Residents in Cootamundra have been warned that council garbage trucks are fitted with cameras and detection units to identify contamination from individual household bins.
The warning follows notification that residents will soon see notices attached to their garbage bins advising of new regulations regarding the collection of bin services.
In a statement released this week Cootamundra-Gundagai Regional Council (CGRC) said it has implemented the notices, due to the contamination and overloading of bins and the difficulty being experienced by the collection crews and recycling teams in ensuring a productive and practical garbage disposal system is maintained.
"Contamination of recyclable material is a problem experienced that Council needs to address," council said in the statement.
"When a recycling bin is contaminated with incorrect items, the recycling process becomes less efficient and can result in valuable resources being sent to landfill rather than being reused or recycled. This causes both financial and environmental loss.
"Contamination makes the service more expensive, poses risks to workers sorting the materials and can result in truckloads of recycling or green waste being sent to landfill. Contamination can also be hazardous for workers at the Material Recovery Facility (MRF).
"There can be some confusion associated with recycling. CGRC has put together a pack for interested community members to collect from Cootamundra's Administration offices.
"Contamination can cause all your recycling efforts go to waste below are some tips on the items that do not belong in your recycling bin," the council statement read.
Greasy pizza boxes, take away food containers.
That brown, oily takeaway bag and cheese-crusted pizza boxes may seem like great additions to your recycling bins, but not if they are contaminated with food. If there is food or grease on it, it belongs in general waste.
You'd be surprised at how many disposable nappies make their way to the recycling system. Not only are they not recyclable, the fact that they are soiled makes it unsanitary for workers to deal with and contaminate other good quality materials in the bin. Opt for cloth nappies instead or put your disposable nappies in general waste.
While most rigid plastic containers can be recycled, soft plastics do not belong in recycling bins as they can get caught in sorting machinery. A better option is to collect soft plastic separately and take them to a nearby supermarket that recycles soft plastic or better yet, avoid them altogether.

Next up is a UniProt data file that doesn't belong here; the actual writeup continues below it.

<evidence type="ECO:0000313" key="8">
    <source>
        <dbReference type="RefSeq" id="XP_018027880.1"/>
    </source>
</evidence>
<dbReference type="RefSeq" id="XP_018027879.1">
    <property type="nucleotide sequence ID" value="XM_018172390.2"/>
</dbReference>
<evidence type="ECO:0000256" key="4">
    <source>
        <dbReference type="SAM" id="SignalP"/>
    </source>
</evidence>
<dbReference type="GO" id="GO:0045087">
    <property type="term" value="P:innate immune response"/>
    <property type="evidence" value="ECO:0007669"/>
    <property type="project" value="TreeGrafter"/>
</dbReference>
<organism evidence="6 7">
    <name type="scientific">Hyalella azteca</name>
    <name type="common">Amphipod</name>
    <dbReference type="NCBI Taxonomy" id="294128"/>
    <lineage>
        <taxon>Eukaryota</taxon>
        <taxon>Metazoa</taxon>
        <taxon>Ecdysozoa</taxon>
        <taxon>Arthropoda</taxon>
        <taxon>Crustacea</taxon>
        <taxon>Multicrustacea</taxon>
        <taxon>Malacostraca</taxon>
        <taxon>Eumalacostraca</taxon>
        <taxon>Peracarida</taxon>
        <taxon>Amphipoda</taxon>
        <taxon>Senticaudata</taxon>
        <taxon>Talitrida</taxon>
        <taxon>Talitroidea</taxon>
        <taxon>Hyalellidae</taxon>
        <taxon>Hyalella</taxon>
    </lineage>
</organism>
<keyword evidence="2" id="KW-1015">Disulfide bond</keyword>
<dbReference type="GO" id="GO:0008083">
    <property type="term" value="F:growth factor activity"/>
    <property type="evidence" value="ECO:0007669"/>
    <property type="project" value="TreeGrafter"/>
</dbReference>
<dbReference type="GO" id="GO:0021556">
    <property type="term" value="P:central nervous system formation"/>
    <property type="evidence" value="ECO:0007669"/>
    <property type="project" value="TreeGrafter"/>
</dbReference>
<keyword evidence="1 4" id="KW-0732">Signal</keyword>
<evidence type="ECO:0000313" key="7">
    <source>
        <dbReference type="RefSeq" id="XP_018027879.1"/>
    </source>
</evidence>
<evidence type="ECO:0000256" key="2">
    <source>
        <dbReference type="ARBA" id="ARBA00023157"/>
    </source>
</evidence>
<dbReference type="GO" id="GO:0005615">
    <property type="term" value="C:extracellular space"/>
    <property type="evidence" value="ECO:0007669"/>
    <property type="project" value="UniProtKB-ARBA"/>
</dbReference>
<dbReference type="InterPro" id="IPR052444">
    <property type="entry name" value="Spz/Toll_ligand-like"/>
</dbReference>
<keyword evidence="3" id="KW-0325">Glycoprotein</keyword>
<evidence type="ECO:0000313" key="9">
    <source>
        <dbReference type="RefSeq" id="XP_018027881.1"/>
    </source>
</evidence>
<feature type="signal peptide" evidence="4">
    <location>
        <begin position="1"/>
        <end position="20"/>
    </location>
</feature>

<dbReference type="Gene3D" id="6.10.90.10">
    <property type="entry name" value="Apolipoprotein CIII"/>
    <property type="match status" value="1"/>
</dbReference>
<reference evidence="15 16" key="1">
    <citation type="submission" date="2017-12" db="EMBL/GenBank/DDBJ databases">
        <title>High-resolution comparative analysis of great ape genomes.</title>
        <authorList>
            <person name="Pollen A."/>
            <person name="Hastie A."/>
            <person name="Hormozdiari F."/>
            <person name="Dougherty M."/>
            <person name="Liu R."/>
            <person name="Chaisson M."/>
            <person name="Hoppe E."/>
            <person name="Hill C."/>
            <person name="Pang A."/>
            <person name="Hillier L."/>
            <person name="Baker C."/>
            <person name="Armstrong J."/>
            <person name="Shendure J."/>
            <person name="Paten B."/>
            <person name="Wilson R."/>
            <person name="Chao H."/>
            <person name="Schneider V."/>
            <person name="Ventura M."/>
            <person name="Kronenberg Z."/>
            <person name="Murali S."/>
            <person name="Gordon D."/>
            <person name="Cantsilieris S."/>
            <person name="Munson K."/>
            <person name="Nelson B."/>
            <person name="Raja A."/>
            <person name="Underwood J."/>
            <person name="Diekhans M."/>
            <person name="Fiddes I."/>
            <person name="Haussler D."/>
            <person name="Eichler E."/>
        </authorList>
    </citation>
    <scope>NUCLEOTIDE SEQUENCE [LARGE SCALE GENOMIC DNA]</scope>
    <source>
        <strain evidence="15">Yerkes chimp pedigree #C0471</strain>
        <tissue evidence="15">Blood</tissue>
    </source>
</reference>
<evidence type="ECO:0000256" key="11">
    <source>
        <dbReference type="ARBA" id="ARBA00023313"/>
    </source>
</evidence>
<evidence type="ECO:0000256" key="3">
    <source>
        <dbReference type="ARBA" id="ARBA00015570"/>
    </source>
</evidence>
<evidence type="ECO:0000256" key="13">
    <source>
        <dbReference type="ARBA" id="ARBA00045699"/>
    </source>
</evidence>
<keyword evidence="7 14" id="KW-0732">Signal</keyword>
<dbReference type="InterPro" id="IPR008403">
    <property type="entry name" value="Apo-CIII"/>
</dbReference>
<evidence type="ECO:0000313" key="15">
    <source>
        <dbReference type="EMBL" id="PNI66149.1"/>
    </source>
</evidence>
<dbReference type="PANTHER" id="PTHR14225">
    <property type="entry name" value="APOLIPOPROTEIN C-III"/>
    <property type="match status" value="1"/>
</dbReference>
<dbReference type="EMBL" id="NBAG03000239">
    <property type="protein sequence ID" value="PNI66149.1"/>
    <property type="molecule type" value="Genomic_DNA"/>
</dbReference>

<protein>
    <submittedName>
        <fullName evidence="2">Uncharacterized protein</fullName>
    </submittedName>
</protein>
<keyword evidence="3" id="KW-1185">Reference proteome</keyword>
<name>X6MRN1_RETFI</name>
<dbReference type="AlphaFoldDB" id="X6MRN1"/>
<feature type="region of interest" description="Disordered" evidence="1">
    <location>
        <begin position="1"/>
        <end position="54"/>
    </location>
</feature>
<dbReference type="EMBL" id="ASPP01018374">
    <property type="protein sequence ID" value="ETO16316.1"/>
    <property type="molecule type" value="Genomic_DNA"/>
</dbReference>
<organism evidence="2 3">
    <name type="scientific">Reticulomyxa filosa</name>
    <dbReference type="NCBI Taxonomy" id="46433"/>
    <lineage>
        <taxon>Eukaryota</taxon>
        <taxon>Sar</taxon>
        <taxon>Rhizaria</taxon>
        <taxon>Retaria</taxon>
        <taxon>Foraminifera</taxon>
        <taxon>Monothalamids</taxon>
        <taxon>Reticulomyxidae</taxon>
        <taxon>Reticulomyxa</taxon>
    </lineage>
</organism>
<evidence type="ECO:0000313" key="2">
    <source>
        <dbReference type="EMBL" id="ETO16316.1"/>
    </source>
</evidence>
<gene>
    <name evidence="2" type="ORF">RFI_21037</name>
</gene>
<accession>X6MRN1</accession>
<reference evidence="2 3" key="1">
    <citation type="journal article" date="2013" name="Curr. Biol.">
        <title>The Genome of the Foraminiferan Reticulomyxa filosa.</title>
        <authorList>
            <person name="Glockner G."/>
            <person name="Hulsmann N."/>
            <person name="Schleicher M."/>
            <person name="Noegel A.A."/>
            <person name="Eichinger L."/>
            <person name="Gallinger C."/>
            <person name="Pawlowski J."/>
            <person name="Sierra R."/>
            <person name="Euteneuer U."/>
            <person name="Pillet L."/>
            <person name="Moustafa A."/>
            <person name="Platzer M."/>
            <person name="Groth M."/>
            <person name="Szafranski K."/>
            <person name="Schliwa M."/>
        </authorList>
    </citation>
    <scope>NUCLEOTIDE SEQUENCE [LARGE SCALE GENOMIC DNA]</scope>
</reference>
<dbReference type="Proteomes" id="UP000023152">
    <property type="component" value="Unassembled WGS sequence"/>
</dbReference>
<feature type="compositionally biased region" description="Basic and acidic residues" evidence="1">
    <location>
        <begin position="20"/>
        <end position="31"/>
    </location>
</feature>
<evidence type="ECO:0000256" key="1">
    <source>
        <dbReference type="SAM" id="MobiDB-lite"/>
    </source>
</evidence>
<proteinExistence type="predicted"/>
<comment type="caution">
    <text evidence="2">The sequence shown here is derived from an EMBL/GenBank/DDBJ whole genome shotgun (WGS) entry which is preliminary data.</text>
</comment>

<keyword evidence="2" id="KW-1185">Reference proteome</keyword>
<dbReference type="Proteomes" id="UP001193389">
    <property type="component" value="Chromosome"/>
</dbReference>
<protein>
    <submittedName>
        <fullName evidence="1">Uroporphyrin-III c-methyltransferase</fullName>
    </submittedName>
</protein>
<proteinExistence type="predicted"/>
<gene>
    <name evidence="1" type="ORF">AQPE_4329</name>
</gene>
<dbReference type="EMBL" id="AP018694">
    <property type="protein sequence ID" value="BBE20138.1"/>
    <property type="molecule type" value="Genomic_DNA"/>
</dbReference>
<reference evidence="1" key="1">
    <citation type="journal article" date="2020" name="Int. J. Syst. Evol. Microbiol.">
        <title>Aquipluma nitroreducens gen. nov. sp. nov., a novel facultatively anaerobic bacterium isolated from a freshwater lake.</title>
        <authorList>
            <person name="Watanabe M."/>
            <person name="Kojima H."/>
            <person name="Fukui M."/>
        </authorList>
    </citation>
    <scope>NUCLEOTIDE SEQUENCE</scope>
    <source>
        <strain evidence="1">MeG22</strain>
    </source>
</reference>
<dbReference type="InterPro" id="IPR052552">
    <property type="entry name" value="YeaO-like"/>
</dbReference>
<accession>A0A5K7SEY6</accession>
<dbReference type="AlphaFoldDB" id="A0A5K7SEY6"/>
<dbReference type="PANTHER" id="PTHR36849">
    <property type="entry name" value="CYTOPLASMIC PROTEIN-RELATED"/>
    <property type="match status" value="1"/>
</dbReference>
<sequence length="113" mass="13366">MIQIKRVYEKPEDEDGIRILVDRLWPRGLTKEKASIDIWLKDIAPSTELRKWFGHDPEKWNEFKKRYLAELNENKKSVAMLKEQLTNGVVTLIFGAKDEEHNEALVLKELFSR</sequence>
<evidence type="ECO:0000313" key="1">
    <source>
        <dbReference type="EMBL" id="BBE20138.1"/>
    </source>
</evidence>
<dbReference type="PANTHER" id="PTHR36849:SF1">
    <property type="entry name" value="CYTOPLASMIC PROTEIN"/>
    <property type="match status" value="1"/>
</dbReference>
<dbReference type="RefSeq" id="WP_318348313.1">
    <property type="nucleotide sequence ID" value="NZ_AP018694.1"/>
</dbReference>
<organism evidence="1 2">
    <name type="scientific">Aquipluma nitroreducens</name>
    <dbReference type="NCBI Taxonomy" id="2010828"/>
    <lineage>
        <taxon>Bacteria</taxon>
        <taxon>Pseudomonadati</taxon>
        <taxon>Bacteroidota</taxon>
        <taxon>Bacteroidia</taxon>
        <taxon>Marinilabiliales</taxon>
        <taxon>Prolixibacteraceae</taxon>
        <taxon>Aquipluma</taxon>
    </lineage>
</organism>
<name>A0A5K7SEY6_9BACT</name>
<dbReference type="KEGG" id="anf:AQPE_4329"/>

Computers, mobile phones, printer cartridges and other electronic devices are considered e-waste and do not belong in your commingled recycling bin. Not only will it contaminate the general recycling stream, but it also contains hazardous materials that is a risk to anyone handling it incorrectly. To recycle unwanted electronics, find your nearest e-waste drop off point here.
Used tissues or paper towels
Soiled tissues, paper towels and serviettes are likely to have absorbed water and other unsanitary substances making them unsuitable for recycling.
Food waste such as fruits, vegetables, eggshells and bread are some of the biggest causes of recycling contamination in Australia. Food waste should be disposed of in the general waste bin. Or start your own worm farm or compositing bin.
Crockery and Pyrex
Broken crockery and tempered cookware glass like Pyrex cannot be sorted through the MRF and should be kept out of the recycling bin. Crockery is also not accepted and should go in general waste instead.
All clothing and fabric are considered contamination and are not accepted in the commingled recycling bin. Even worse, textiles can get tangled in sorting machinery and can cause damage.
Garden - Green Waste
Garden or green waste includes leaves, grass clippings, branches and flowers. They are considered contaminants in the Yellow recycling bin. Use the dedicated green waste bin if you have one. This allows your garden waste to be collected and recycled into compost or mulch. Do not place plastics of any kind, string or metal objects in this bin.
Recycling should always be loose in your recycling bin. Because plastic bags cannot be processed at sorting facilities, this means the entire bag of otherwise good quality recycling will go to waste.
Contaminated or dirty recyclables.
To ensure the safety of workers in the MRF, residents are asked to wash out bottles, jars and plastic bottles before depositing into the recycling bin. This reduces odour and bacterial growth and helps make the recycling process more efficient at the recycling plant.
Council said the notices will also advise residents that overloading of bins and having obstructions that don't allow the truck to successfully grab the bin will result in warning stickers being attached to the residents bin.
"Council is committed to delivering effective and efficient service to all residents, including the townships of Cootamundra and Gundagai, the villages in the municipality and the rural landholders.
"CGRC is striving to have effective and efficient garbage removal, recycling and reducing landfill and other associated costs with residential rubbish removal."